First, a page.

Uber Eats denies crystal meth drivers
She immediately thought the package in a plastic bag fastened with a black zipper looked suspicious.
“I said to the person who received it, ‘Would you mind telling me what you ordered,’ and she said toothpaste,” Jess said.
“To ensure the reliability of our rating system, we cannot provide or adjust ratings for individual trips.”
An Uber speaker
“I was like, ‘Who pays $16 for toothpaste [to be delivered]that’s totally dodgy’.”
She quit the job and drove to the mascot police station while the drug dealer called her and showered verbal abuse on her.
A NSW Police spokeswoman said officers opened the package and found a tube of toothpaste believed to contain two grams of methylamphetamine which was confiscated by police.
“While the investigation continues, anyone who may have information regarding this incident or the shipment of prohibited drugs is urged to contact Mascot Police Station or Crime Stoppers,” the spokeswoman said.
Jess said she tried to call Uber Eats directly to no avail and was forced to repeatedly raise the matter via an online form, causing her to be “bombarded” with generic replies.
On Sunday, after a week, she said the company didn’t answer her calls, didn’t remove the drug dealer from the app, refused to refund her the $16 she would have been paid for the trip, or the one-star rating to withdraw the drug dealer had given her.
“We will continue to investigate this to determine if the driver will continue to have access to Uber,” an Uber Eats employee told Jess in correspondence, which can be found in this legal notice.
“To ensure the reliability of our rating system, we cannot provide or adjust ratings for individual trips.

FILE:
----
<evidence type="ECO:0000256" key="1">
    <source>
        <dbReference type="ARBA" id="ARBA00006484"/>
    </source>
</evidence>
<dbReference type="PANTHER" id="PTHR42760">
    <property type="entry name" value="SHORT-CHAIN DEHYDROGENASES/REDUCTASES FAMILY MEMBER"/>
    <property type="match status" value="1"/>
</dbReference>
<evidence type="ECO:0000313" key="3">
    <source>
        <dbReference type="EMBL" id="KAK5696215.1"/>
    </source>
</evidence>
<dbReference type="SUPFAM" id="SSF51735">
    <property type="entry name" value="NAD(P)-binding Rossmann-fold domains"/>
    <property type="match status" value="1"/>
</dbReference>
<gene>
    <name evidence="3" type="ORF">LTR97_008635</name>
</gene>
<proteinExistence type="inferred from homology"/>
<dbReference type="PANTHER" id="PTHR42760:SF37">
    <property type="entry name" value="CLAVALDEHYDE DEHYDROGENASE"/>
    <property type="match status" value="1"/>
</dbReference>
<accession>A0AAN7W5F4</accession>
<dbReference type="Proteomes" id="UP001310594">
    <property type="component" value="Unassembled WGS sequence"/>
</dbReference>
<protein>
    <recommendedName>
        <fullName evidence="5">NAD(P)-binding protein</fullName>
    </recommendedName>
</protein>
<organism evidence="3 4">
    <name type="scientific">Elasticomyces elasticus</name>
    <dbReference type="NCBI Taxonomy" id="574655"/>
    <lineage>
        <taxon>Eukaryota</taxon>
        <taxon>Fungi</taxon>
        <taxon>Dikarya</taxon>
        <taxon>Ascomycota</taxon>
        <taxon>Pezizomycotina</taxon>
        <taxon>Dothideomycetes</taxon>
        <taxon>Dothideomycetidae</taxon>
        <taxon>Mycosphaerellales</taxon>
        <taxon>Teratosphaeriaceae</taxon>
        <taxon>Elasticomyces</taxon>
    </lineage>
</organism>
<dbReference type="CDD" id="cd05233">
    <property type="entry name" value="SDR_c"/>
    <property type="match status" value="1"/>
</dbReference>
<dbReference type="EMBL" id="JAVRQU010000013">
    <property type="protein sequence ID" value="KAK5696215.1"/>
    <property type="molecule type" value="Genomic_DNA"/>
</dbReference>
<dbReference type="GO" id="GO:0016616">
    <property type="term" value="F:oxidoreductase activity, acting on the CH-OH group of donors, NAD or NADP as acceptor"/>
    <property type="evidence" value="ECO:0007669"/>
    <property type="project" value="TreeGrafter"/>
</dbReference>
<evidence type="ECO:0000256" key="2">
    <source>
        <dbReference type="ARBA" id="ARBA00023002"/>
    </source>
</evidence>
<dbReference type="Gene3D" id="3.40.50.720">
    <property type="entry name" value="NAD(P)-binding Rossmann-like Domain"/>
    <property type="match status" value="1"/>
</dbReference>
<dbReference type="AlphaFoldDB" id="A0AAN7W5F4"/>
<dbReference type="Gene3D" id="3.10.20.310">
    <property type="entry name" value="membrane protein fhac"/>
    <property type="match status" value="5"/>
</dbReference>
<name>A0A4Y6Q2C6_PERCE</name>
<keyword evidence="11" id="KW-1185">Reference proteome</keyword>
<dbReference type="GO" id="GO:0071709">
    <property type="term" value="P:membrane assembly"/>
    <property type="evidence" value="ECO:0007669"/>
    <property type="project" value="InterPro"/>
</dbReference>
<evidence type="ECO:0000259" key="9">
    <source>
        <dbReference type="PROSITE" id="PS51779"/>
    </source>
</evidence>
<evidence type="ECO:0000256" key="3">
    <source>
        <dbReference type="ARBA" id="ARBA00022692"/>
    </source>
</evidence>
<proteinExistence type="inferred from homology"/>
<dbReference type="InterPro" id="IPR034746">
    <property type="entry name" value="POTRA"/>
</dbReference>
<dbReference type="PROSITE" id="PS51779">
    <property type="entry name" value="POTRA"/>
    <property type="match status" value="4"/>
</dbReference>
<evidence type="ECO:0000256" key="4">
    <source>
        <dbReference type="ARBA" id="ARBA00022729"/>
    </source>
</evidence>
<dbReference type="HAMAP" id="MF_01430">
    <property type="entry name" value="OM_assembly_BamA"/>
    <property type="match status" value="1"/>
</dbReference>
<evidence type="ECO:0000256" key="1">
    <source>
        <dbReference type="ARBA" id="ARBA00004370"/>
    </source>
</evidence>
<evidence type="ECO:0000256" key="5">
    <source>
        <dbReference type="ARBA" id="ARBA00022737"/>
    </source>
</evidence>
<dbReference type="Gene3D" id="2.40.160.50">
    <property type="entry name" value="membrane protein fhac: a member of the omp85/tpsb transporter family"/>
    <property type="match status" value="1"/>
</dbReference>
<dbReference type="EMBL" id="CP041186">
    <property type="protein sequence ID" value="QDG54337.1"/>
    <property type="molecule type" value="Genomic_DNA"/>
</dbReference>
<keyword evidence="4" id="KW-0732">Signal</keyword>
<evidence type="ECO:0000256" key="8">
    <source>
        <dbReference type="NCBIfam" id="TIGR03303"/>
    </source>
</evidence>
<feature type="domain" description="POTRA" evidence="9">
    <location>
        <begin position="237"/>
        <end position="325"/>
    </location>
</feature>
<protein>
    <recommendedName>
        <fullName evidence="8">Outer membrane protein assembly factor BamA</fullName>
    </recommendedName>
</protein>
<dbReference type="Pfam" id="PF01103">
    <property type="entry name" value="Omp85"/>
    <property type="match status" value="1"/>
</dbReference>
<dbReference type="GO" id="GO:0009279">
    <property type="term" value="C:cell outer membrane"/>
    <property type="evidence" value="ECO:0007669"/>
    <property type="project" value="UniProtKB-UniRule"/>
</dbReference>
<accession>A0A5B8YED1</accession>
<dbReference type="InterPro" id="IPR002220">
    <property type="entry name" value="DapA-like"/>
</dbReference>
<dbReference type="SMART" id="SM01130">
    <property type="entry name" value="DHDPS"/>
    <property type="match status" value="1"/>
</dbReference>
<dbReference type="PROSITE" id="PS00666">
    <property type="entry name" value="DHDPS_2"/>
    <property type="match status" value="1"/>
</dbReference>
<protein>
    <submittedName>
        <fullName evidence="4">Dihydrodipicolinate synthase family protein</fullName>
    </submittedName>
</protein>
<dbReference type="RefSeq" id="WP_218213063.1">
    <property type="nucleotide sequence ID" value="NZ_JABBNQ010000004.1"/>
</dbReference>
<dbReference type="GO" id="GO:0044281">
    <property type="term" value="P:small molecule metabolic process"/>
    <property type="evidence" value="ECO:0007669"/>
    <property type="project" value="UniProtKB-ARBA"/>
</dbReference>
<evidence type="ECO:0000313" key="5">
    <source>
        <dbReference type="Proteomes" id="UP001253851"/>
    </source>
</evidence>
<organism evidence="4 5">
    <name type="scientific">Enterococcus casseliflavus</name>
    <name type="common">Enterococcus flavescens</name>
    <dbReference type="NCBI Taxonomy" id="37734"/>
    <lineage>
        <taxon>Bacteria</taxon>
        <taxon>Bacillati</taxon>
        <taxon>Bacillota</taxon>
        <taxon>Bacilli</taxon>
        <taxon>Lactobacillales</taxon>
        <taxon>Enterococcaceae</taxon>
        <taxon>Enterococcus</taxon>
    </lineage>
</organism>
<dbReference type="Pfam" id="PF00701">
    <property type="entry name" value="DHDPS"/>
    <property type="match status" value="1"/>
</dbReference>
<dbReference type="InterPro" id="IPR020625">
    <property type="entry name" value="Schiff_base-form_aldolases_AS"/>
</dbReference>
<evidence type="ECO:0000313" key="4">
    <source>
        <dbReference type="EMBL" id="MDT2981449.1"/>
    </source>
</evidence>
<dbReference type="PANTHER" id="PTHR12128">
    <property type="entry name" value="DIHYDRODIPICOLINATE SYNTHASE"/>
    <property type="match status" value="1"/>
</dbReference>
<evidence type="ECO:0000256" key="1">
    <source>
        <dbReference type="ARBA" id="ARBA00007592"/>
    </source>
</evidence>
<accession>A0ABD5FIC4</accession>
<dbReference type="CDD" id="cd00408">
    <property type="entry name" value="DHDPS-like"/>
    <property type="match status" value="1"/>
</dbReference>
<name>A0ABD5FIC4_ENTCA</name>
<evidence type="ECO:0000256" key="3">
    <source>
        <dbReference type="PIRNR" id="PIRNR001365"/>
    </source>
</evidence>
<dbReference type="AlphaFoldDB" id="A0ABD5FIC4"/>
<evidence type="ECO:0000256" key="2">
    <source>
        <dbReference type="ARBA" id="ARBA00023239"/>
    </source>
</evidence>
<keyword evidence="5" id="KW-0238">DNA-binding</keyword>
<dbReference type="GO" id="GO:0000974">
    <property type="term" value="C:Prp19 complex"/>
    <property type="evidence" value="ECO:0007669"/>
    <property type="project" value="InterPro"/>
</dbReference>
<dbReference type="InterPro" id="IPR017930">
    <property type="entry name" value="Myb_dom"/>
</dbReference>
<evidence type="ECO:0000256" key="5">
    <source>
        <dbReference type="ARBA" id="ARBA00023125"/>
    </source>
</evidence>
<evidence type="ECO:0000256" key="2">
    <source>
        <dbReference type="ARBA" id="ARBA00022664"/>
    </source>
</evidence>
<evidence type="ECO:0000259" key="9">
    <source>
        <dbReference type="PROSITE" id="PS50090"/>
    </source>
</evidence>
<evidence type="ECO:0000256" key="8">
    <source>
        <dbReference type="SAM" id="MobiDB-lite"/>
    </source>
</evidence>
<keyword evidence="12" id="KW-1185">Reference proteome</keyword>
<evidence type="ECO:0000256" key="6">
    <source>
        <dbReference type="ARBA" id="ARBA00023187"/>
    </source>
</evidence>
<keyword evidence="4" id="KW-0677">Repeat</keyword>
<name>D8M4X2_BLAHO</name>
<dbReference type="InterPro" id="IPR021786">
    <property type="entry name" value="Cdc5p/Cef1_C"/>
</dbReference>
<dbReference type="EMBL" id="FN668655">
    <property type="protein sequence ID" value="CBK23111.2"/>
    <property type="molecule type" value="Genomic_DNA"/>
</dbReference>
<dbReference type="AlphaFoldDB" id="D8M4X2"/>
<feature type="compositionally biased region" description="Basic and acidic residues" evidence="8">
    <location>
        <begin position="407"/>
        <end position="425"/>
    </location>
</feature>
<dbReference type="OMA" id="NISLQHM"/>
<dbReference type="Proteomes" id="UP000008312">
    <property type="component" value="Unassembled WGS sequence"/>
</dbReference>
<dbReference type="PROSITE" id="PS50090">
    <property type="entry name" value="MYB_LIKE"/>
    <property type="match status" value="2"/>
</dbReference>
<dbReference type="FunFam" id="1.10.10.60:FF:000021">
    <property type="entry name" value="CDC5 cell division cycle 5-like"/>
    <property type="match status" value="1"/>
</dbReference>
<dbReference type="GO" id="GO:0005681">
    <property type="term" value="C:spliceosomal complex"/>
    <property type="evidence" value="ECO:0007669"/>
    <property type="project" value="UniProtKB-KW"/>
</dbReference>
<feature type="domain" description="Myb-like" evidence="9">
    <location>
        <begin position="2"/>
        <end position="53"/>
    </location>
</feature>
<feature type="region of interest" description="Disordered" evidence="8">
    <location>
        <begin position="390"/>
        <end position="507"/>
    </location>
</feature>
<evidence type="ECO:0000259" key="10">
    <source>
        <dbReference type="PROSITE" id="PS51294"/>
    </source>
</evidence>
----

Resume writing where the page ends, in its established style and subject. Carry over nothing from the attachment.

“We also understand that you want to be compensated for your lost hours. In general, we reward partners for rides they take on the Uber app.”
Jess said she was told that without Uber Eats’ assistance in identifying the customer, the police could take no further action.
Five hours after this legal notice asked questions about Uber on Sunday, an employee of the company contacted Jess to tell her that “appropriate internal measures” were being taken against the drug dealer. They apologized for the long time it had taken to address the situation.
Jess was told the one star rating would be removed and her full fare refunded.
An Uber spokeswoman told this legal notice that any illegal activity while using the Uber app is unacceptable and could result in immediate loss of access to the Uber app.
“If a driver, delivery driver or the police reports such an incident to us, the driver will permanently lose access to the Uber app,” she said.
“When shipping goods, drivers must agree immediately before the request that they are not shipping any prohibited or illegal items (including drugs).
“Our dedicated Law Enforcement Response Team, which includes former Australian police officers, is also available to assist the police in their investigations into such matters.”
Jess took to social media to reveal her experience, saying it’s not about the money because she’s lucky enough to work full-time, but she’s basically pursuing the matter for the benefit of others who rely on the app as their primary resource of income.
“Uber doesn’t create a safe work environment,” she said. “They protect people who pay through their drivers.”
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